Pot calling the kettle black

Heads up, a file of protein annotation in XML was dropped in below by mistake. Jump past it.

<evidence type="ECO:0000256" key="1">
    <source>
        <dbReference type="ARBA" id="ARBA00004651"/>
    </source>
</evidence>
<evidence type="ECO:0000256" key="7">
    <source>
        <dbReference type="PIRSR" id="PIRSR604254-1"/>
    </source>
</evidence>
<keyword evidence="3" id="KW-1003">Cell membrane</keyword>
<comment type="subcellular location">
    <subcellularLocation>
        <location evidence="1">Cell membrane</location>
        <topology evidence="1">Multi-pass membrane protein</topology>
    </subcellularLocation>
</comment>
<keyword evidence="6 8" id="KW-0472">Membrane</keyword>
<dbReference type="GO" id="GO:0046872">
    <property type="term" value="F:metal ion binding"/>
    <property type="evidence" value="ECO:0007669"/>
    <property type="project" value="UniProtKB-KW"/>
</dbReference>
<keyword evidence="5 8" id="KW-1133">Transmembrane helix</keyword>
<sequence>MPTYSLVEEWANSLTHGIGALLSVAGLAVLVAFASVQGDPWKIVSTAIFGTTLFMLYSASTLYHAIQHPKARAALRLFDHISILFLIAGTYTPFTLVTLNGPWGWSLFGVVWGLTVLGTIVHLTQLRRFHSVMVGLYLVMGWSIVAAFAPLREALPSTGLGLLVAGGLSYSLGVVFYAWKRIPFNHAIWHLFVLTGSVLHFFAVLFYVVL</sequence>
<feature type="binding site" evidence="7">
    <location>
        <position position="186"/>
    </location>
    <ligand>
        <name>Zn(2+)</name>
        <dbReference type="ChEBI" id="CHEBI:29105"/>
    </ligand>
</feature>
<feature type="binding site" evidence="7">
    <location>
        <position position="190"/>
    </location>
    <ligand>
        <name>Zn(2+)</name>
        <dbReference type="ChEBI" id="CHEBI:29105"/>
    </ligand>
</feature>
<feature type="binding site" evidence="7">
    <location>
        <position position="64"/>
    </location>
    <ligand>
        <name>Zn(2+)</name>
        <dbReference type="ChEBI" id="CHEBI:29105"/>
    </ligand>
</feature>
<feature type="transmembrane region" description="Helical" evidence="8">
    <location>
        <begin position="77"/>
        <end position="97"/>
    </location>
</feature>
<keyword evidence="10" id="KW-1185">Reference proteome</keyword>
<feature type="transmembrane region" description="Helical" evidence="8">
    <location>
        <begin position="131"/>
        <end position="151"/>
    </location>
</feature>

Dear Editor:Over the past weeks, several letters have been printed in the local papers containing misrepresentations about the proposed redevelopment plans for the old Stage 3 property. These letters are from a small number of Concept 600 owners upset about the obstruction of their unprotected views of Aspen Mountain. It’s time to set the record straight and correct these misrepresentations.The proposed 625 East Main St. building is a well designed, mixed-use building that complies with every requirement of Aspen’s land use code, including those established for the C-1 zone district and does not require a single variance from the city. The new building provides all necessary parking on-site, as well as needed affordable retail and office space, and four new second floor affordable housing units. The proposed building is not as tall as several neighboring buildings and is actually three feet below the maximum height limit for this zone district. For those who might argue that the height limits which resulted from the City’s Infill legislation are too high, it should be noted that the proposed building falls within the old height limits for the property as well. The proposed 625 East Main Street project is a great example of responsible redevelopment of old, obsolete buildings located in downtown Aspen.The developers of 625 East Main St. have gone out of their way to address concerns of neighboring land owners. The only opposition to the project has come from a handful of Concept 600 owners. Ironically, the Concept 600 building has stood for nearly 35 years as a mammoth structure dominating the east end of Main Street that exceeds the current allowable height limit and is over two and a half times as long as the proposed 625 East Main Street building. In recent years, these owners have opposed responsible redevelopment of surrounding properties to selfishly protect their views while living in a building that has blocked other’s views for years.The Aspen City Council has carefully created view corridors to protect views in downtown Aspen enjoyed by the public. The proposed redevelopment of the Stage 3 property does not impact on any of these protected view corridors. In fact, the City Council was once asked by the Concept 600 owners to designate a protected view plane from in front of their building and the notion was soundly rejected.To allow a few private property owners to use the City Council as a vehicle to keep an adjacent (on the other side of a 100 foot right-of-way) property owner from developing their property in the manner encouraged by the city’s land use code would be an inappropriate confiscation of one private property owner’s rights for the benefit of another private property owner. This would be a precedent that should not be allowed in Aspen. The public and the City Council should not be fooled by these Concept 600 condo owners who have a very selfish agenda.William Small Managing directorFrias CommercialAspen
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